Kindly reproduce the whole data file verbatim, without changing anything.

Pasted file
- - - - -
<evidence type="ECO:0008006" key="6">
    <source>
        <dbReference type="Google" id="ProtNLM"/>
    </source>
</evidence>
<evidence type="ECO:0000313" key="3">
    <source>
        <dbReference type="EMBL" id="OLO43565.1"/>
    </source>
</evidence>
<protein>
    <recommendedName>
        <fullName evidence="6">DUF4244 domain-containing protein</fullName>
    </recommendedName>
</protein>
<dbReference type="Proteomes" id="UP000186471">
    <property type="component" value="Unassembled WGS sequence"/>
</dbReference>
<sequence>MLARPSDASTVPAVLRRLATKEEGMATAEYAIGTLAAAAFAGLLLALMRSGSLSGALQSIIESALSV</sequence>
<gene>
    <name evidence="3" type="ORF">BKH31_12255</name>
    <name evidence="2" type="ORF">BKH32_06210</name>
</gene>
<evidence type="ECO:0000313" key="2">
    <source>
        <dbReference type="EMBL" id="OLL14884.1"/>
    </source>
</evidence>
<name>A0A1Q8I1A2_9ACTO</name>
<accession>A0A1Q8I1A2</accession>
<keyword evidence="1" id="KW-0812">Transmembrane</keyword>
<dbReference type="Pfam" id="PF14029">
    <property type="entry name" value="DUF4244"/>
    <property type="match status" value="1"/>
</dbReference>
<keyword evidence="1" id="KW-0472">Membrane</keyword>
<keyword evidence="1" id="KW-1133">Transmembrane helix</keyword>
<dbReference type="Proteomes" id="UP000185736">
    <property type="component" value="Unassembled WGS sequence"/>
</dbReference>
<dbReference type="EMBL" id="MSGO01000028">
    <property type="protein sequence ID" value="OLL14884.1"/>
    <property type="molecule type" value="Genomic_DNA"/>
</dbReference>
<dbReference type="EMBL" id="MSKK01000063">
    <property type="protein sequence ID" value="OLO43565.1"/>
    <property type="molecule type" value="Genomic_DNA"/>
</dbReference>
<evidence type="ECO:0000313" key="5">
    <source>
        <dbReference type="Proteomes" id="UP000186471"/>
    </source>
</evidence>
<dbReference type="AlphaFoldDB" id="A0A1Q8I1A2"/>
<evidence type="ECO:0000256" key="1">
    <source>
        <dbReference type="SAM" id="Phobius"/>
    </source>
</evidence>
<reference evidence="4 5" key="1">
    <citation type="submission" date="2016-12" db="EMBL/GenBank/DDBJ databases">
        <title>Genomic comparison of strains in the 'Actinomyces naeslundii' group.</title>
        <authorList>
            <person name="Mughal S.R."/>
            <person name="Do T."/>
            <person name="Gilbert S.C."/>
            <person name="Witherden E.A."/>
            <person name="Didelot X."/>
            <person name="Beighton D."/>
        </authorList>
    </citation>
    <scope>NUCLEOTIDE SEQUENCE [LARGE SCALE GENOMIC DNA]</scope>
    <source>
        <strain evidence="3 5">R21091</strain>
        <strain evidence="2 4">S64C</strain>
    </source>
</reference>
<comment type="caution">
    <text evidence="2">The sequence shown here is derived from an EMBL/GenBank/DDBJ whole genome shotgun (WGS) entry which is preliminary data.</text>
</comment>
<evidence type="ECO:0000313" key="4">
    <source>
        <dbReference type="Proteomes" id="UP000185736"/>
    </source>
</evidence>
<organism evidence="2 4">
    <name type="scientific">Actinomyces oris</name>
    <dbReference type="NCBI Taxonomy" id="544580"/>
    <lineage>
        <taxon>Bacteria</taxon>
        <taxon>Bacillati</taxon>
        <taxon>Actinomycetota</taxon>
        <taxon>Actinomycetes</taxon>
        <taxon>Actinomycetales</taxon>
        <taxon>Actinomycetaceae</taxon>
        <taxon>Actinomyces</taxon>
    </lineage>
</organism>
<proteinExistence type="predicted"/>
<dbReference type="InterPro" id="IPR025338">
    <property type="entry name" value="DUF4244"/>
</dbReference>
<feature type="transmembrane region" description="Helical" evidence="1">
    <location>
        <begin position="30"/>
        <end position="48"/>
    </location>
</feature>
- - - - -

<evidence type="ECO:0008006" key="6">
    <source>
        <dbReference type="Google" id="ProtNLM"/>
    </source>
</evidence>
<evidence type="ECO:0000313" key="3">
    <source>
        <dbReference type="EMBL" id="OLO43565.1"/>
    </source>
</evidence>
<protein>
    <recommendedName>
        <fullName evidence="6">DUF4244 domain-containing protein</fullName>
    </recommendedName>
</protein>
<dbReference type="Proteomes" id="UP000186471">
    <property type="component" value="Unassembled WGS sequence"/>
</dbReference>
<sequence>MLARPSDASTVPAVLRRLATKEEGMATAEYAIGTLAAAAFAGLLLALMRSGSLSGALQSIIESALSV</sequence>
<gene>
    <name evidence="3" type="ORF">BKH31_12255</name>
    <name evidence="2" type="ORF">BKH32_06210</name>
</gene>
<evidence type="ECO:0000313" key="2">
    <source>
        <dbReference type="EMBL" id="OLL14884.1"/>
    </source>
</evidence>
<name>A0A1Q8I1A2_9ACTO</name>
<accession>A0A1Q8I1A2</accession>
<keyword evidence="1" id="KW-0812">Transmembrane</keyword>
<dbReference type="Pfam" id="PF14029">
    <property type="entry name" value="DUF4244"/>
    <property type="match status" value="1"/>
</dbReference>
<keyword evidence="1" id="KW-0472">Membrane</keyword>
<keyword evidence="1" id="KW-1133">Transmembrane helix</keyword>
<dbReference type="Proteomes" id="UP000185736">
    <property type="component" value="Unassembled WGS sequence"/>
</dbReference>
<dbReference type="EMBL" id="MSGO01000028">
    <property type="protein sequence ID" value="OLL14884.1"/>
    <property type="molecule type" value="Genomic_DNA"/>
</dbReference>
<dbReference type="EMBL" id="MSKK01000063">
    <property type="protein sequence ID" value="OLO43565.1"/>
    <property type="molecule type" value="Genomic_DNA"/>
</dbReference>
<evidence type="ECO:0000313" key="5">
    <source>
        <dbReference type="Proteomes" id="UP000186471"/>
    </source>
</evidence>
<dbReference type="AlphaFoldDB" id="A0A1Q8I1A2"/>
<evidence type="ECO:0000256" key="1">
    <source>
        <dbReference type="SAM" id="Phobius"/>
    </source>
</evidence>
<reference evidence="4 5" key="1">
    <citation type="submission" date="2016-12" db="EMBL/GenBank/DDBJ databases">
        <title>Genomic comparison of strains in the 'Actinomyces naeslundii' group.</title>
        <authorList>
            <person name="Mughal S.R."/>
            <person name="Do T."/>
            <person name="Gilbert S.C."/>
            <person name="Witherden E.A."/>
            <person name="Didelot X."/>
            <person name="Beighton D."/>
        </authorList>
    </citation>
    <scope>NUCLEOTIDE SEQUENCE [LARGE SCALE GENOMIC DNA]</scope>
    <source>
        <strain evidence="3 5">R21091</strain>
        <strain evidence="2 4">S64C</strain>
    </source>
</reference>
<comment type="caution">
    <text evidence="2">The sequence shown here is derived from an EMBL/GenBank/DDBJ whole genome shotgun (WGS) entry which is preliminary data.</text>
</comment>
<evidence type="ECO:0000313" key="4">
    <source>
        <dbReference type="Proteomes" id="UP000185736"/>
    </source>
</evidence>
<organism evidence="2 4">
    <name type="scientific">Actinomyces oris</name>
    <dbReference type="NCBI Taxonomy" id="544580"/>
    <lineage>
        <taxon>Bacteria</taxon>
        <taxon>Bacillati</taxon>
        <taxon>Actinomycetota</taxon>
        <taxon>Actinomycetes</taxon>
        <taxon>Actinomycetales</taxon>
        <taxon>Actinomycetaceae</taxon>
        <taxon>Actinomyces</taxon>
    </lineage>
</organism>
<proteinExistence type="predicted"/>
<dbReference type="InterPro" id="IPR025338">
    <property type="entry name" value="DUF4244"/>
</dbReference>
<feature type="transmembrane region" description="Helical" evidence="1">
    <location>
        <begin position="30"/>
        <end position="48"/>
    </location>
</feature>